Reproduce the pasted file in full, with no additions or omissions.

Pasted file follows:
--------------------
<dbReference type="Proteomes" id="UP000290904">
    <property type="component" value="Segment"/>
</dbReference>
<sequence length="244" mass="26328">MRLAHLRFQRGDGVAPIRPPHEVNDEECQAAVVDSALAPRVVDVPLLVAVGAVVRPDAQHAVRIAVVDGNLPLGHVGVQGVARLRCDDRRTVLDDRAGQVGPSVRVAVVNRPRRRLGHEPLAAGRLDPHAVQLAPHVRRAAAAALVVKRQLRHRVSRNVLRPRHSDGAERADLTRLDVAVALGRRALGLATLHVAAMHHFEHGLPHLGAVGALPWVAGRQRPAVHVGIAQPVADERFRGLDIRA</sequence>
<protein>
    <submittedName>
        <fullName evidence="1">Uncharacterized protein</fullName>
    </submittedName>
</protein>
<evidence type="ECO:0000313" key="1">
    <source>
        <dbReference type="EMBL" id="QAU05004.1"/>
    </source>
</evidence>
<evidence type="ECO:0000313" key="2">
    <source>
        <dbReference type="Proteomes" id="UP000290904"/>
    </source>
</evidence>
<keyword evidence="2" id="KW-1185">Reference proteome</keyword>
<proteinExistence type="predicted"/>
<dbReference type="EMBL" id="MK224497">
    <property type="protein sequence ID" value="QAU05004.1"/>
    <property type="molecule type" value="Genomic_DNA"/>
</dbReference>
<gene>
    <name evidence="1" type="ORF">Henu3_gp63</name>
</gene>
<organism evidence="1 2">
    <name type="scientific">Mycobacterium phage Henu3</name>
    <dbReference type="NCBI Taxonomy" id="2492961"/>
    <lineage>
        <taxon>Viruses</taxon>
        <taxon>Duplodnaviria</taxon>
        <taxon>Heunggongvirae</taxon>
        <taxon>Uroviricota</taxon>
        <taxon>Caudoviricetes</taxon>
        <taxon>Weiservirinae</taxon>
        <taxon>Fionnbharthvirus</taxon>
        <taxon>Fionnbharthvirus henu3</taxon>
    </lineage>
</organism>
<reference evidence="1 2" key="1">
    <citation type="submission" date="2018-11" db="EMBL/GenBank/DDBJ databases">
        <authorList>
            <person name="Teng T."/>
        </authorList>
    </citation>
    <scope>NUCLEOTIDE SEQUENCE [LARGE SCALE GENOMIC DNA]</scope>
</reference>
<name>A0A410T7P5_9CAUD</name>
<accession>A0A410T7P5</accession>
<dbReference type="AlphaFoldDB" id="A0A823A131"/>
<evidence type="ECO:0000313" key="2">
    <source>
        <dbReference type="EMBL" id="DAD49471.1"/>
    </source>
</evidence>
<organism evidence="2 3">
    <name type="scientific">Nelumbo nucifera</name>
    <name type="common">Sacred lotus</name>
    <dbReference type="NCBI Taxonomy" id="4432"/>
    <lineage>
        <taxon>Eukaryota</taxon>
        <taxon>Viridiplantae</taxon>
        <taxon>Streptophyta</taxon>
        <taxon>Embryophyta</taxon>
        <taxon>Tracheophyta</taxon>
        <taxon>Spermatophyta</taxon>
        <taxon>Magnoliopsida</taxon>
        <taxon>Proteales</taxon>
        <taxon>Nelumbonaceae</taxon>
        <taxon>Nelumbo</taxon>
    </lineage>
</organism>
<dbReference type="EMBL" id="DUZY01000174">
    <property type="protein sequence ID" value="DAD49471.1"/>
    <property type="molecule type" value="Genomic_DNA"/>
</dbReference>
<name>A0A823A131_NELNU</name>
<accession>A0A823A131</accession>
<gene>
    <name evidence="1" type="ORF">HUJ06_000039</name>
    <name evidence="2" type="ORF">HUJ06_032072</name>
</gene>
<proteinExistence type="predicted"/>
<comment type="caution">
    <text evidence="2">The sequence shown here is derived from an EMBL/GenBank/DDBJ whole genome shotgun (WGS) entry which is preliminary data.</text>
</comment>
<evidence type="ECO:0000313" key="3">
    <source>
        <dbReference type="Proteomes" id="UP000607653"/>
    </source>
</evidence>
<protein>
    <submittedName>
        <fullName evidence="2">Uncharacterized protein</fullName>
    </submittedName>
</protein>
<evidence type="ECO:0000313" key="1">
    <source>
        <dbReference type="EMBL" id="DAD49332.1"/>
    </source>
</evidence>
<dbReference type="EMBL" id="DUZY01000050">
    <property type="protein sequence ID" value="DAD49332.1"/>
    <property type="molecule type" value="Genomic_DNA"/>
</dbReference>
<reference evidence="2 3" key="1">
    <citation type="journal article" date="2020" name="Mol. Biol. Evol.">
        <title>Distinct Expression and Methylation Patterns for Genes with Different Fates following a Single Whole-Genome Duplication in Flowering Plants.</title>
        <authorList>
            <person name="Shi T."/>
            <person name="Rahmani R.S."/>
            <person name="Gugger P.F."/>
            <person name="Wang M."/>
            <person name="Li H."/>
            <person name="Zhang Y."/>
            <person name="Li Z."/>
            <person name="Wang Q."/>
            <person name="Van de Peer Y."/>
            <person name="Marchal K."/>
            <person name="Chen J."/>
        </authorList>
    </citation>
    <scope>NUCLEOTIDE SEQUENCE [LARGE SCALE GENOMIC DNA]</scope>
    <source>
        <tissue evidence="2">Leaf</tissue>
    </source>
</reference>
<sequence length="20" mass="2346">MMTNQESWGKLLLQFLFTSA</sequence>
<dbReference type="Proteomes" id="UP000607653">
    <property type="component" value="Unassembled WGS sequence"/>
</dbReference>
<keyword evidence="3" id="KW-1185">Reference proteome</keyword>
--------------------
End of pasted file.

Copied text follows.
<dbReference type="Proteomes" id="UP000290904">
    <property type="component" value="Segment"/>
</dbReference>
<sequence length="244" mass="26328">MRLAHLRFQRGDGVAPIRPPHEVNDEECQAAVVDSALAPRVVDVPLLVAVGAVVRPDAQHAVRIAVVDGNLPLGHVGVQGVARLRCDDRRTVLDDRAGQVGPSVRVAVVNRPRRRLGHEPLAAGRLDPHAVQLAPHVRRAAAAALVVKRQLRHRVSRNVLRPRHSDGAERADLTRLDVAVALGRRALGLATLHVAAMHHFEHGLPHLGAVGALPWVAGRQRPAVHVGIAQPVADERFRGLDIRA</sequence>
<protein>
    <submittedName>
        <fullName evidence="1">Uncharacterized protein</fullName>
    </submittedName>
</protein>
<evidence type="ECO:0000313" key="1">
    <source>
        <dbReference type="EMBL" id="QAU05004.1"/>
    </source>
</evidence>
<evidence type="ECO:0000313" key="2">
    <source>
        <dbReference type="Proteomes" id="UP000290904"/>
    </source>
</evidence>
<keyword evidence="2" id="KW-1185">Reference proteome</keyword>
<proteinExistence type="predicted"/>
<dbReference type="EMBL" id="MK224497">
    <property type="protein sequence ID" value="QAU05004.1"/>
    <property type="molecule type" value="Genomic_DNA"/>
</dbReference>
<gene>
    <name evidence="1" type="ORF">Henu3_gp63</name>
</gene>
<organism evidence="1 2">
    <name type="scientific">Mycobacterium phage Henu3</name>
    <dbReference type="NCBI Taxonomy" id="2492961"/>
    <lineage>
        <taxon>Viruses</taxon>
        <taxon>Duplodnaviria</taxon>
        <taxon>Heunggongvirae</taxon>
        <taxon>Uroviricota</taxon>
        <taxon>Caudoviricetes</taxon>
        <taxon>Weiservirinae</taxon>
        <taxon>Fionnbharthvirus</taxon>
        <taxon>Fionnbharthvirus henu3</taxon>
    </lineage>
</organism>
<reference evidence="1 2" key="1">
    <citation type="submission" date="2018-11" db="EMBL/GenBank/DDBJ databases">
        <authorList>
            <person name="Teng T."/>
        </authorList>
    </citation>
    <scope>NUCLEOTIDE SEQUENCE [LARGE SCALE GENOMIC DNA]</scope>
</reference>
<name>A0A410T7P5_9CAUD</name>
<accession>A0A410T7P5</accession>
<dbReference type="AlphaFoldDB" id="A0A823A131"/>
<evidence type="ECO:0000313" key="2">
    <source>
        <dbReference type="EMBL" id="DAD49471.1"/>
    </source>
</evidence>
<organism evidence="2 3">
    <name type="scientific">Nelumbo nucifera</name>
    <name type="common">Sacred lotus</name>
    <dbReference type="NCBI Taxonomy" id="4432"/>
    <lineage>
        <taxon>Eukaryota</taxon>
        <taxon>Viridiplantae</taxon>
        <taxon>Streptophyta</taxon>
        <taxon>Embryophyta</taxon>
        <taxon>Tracheophyta</taxon>
        <taxon>Spermatophyta</taxon>
        <taxon>Magnoliopsida</taxon>
        <taxon>Proteales</taxon>
        <taxon>Nelumbonaceae</taxon>
        <taxon>Nelumbo</taxon>
    </lineage>
</organism>
<dbReference type="EMBL" id="DUZY01000174">
    <property type="protein sequence ID" value="DAD49471.1"/>
    <property type="molecule type" value="Genomic_DNA"/>
</dbReference>
<name>A0A823A131_NELNU</name>
<accession>A0A823A131</accession>
<gene>
    <name evidence="1" type="ORF">HUJ06_000039</name>
    <name evidence="2" type="ORF">HUJ06_032072</name>
</gene>
<proteinExistence type="predicted"/>
<comment type="caution">
    <text evidence="2">The sequence shown here is derived from an EMBL/GenBank/DDBJ whole genome shotgun (WGS) entry which is preliminary data.</text>
</comment>
<evidence type="ECO:0000313" key="3">
    <source>
        <dbReference type="Proteomes" id="UP000607653"/>
    </source>
</evidence>
<protein>
    <submittedName>
        <fullName evidence="2">Uncharacterized protein</fullName>
    </submittedName>
</protein>
<evidence type="ECO:0000313" key="1">
    <source>
        <dbReference type="EMBL" id="DAD49332.1"/>
    </source>
</evidence>
<dbReference type="EMBL" id="DUZY01000050">
    <property type="protein sequence ID" value="DAD49332.1"/>
    <property type="molecule type" value="Genomic_DNA"/>
</dbReference>
<reference evidence="2 3" key="1">
    <citation type="journal article" date="2020" name="Mol. Biol. Evol.">
        <title>Distinct Expression and Methylation Patterns for Genes with Different Fates following a Single Whole-Genome Duplication in Flowering Plants.</title>
        <authorList>
            <person name="Shi T."/>
            <person name="Rahmani R.S."/>
            <person name="Gugger P.F."/>
            <person name="Wang M."/>
            <person name="Li H."/>
            <person name="Zhang Y."/>
            <person name="Li Z."/>
            <person name="Wang Q."/>
            <person name="Van de Peer Y."/>
            <person name="Marchal K."/>
            <person name="Chen J."/>
        </authorList>
    </citation>
    <scope>NUCLEOTIDE SEQUENCE [LARGE SCALE GENOMIC DNA]</scope>
    <source>
        <tissue evidence="2">Leaf</tissue>
    </source>
</reference>
<sequence length="20" mass="2346">MMTNQESWGKLLLQFLFTSA</sequence>
<dbReference type="Proteomes" id="UP000607653">
    <property type="component" value="Unassembled WGS sequence"/>
</dbReference>
<keyword evidence="3" id="KW-1185">Reference proteome</keyword>